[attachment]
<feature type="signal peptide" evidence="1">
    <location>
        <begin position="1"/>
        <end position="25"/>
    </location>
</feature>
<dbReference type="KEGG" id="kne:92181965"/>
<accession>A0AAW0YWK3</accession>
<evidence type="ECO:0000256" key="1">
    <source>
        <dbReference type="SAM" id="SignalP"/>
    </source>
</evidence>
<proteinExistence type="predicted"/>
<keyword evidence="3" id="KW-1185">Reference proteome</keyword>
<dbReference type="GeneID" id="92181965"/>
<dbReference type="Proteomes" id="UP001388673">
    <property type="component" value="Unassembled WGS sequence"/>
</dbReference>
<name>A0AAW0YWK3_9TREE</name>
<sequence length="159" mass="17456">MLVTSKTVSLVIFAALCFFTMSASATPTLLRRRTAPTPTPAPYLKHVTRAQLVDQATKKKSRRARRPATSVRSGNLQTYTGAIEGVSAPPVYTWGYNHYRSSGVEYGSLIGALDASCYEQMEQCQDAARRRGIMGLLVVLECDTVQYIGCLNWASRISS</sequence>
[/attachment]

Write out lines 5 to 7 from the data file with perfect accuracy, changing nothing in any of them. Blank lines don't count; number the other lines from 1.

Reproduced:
    </location>
</feature>
<dbReference type="KEGG" id="kne:92181965"/>